Queen’s closes theology programs

School of Religion pledges to preserve memory of theology at Queen’s

Theological Hall was built in 1879 and is the third oldest building on campus. It houses the School of Religion.
Theological Hall was built in 1879 and is the third oldest building on campus. It houses the School of Religion.

After nearly 175 years in existence, Queen’s has closed the doors on its theology programs.

During a meeting on Nov. 3, the University Senate voted to end theology programs in the School of Religion, including the Master of Theological Studies (M.T.S.), Master of Divinity (M.Div.) and Bachelor of Theology (B.Th.).

Theology will be the first program to be closed under the Queen’s Program Closure Policy, which was revised in 2014. 

Theology programs have been a part of Queen’s curriculum since the late 1830s, when Kingston Presbyterians presented their plans to educate ministers and youth on theology, literature and science to the 13th Parliament of Upper Canada. 

In October 1841, a royal charter issued through Queen Victoria made these plans official, and Queen’s University was born as a Presbyterian religious institution. 

Jill Scott, vice-provost (teaching and learning) and chair of the Senate Committee on Academic Development (SCAD), says the historic importance of theology won’t be forgotten.

“The University is really very much aware of the historic importance of this program. It is the foundation of our university, and so this decision was not taken lightly,” she said. She added that the University took their time while closing the program, which made it a “successful and smooth process”.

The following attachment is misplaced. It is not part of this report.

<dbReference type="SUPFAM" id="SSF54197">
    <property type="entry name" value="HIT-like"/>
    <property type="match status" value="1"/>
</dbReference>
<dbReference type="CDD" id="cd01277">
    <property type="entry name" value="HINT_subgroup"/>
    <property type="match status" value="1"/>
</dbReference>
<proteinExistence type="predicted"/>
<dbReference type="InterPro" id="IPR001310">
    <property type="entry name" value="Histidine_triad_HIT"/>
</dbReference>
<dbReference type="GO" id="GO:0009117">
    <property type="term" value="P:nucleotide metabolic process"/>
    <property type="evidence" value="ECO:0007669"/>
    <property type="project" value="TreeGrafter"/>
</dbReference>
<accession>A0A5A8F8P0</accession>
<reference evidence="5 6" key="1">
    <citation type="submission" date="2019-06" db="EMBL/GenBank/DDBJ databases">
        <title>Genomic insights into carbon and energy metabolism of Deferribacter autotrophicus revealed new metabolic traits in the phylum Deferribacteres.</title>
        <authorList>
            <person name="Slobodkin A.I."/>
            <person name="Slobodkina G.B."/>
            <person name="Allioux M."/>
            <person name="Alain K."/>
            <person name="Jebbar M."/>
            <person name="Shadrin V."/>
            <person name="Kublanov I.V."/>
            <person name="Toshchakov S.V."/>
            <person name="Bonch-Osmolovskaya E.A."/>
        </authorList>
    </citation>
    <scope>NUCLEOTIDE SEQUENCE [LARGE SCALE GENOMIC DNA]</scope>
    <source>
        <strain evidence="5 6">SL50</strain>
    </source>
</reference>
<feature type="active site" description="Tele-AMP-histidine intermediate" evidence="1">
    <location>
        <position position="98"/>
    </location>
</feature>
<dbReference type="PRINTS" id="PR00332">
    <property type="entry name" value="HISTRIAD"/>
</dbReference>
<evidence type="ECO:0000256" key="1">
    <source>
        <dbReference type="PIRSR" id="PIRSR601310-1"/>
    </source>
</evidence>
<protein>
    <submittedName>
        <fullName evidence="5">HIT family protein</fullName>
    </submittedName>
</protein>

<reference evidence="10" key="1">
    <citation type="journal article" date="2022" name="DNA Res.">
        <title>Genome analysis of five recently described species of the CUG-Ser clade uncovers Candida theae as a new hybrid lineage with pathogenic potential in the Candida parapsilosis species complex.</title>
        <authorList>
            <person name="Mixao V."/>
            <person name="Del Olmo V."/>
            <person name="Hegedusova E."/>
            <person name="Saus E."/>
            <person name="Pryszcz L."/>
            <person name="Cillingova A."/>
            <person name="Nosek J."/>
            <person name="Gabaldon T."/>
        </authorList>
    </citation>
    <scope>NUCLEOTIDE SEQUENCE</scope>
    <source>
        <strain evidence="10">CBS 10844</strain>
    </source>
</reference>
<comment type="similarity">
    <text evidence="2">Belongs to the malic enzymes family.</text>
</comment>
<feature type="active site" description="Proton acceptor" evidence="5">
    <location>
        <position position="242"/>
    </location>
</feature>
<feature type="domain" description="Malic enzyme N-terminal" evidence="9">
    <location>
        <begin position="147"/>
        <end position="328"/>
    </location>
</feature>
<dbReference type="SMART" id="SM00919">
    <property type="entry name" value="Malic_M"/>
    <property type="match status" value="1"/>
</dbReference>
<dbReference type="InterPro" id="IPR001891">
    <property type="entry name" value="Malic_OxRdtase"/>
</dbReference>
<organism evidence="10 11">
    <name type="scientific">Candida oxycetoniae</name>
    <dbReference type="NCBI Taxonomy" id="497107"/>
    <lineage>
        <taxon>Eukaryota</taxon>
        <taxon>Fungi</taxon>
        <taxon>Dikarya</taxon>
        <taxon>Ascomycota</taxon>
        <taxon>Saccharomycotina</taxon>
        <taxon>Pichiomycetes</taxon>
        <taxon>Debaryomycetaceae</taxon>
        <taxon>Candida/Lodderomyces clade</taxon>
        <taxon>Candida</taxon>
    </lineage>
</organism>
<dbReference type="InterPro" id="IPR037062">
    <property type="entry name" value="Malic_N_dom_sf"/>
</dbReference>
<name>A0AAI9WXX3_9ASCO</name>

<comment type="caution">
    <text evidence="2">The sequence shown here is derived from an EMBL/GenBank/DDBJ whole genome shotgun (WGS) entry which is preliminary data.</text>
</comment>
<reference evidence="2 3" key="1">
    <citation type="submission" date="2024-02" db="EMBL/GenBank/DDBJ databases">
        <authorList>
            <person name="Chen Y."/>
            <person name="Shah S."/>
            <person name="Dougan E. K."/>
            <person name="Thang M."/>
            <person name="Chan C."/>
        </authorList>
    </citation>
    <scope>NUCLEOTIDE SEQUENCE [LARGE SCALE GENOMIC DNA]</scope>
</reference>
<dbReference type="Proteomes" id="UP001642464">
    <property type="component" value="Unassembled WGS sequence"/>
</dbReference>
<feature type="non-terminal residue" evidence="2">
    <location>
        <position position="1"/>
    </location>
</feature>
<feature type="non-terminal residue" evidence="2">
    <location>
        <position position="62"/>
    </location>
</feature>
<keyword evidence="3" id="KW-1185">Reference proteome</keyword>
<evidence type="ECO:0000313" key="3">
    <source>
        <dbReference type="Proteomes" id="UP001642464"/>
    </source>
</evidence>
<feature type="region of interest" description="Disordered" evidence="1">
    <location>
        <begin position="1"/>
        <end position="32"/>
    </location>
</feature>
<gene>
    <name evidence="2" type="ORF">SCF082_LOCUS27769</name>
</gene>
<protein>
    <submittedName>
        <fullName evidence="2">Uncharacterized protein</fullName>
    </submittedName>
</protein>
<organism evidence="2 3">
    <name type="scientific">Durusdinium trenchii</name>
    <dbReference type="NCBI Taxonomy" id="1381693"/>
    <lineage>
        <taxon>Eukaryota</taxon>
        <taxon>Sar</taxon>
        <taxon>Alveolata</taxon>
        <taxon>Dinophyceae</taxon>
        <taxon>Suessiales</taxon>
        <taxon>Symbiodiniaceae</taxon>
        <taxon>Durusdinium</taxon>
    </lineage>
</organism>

“Even in the years leading up to 2012, they have made really, I would say, heroic efforts to find students.”

According to Scott, only two part-time students remained in theology programs after enrolment was suspended in 2014. Suspension of enrolment — which may not exceed two years — is a mandated step in the Program Closure Policy. 

Scott said provisions have been made to help those students transfer to other programs, where all of their coursework will be recognized.

As for professors in the theology programs, Scott says all of them are qualified to teach in the Department of Religious Studies, and they’ve been transitioning to Religious Studies for some time already. 

Following the closure, the School of Religion has pledged to preserve its theological heritage.

“The School of Religion has taken it upon themselves to ensure that there’s really a living memory of this program and that its legacy is not forgotten,” Scott said.

The School’s plans include the development of a centre to celebrate the intellectual life of theology at Queen’s and the reassignment of theology endowments to aid students in other programs. According to Richard Ascough, the director of the School of Religion, the School will also hold public events focusing on the subject.

“The School intends to promote public engagement with religion and theology through non-programmatic public events open to the wider community,” Ascough said. He said the events will include lectures, colloquia, conferences and workshops.

He added that Senate procedures helped the School move through the process of closing the programs clearly and transparently. 

Moving forward, Religious Studies will have a “rich and vibrant future” at Queen’s, Ascough said.

“The undergraduate and graduate programs in Religious Studies at Queen’s are flourishing,” he said. 

“We will be able to expand our offerings in Religious Studies as we go forward.”

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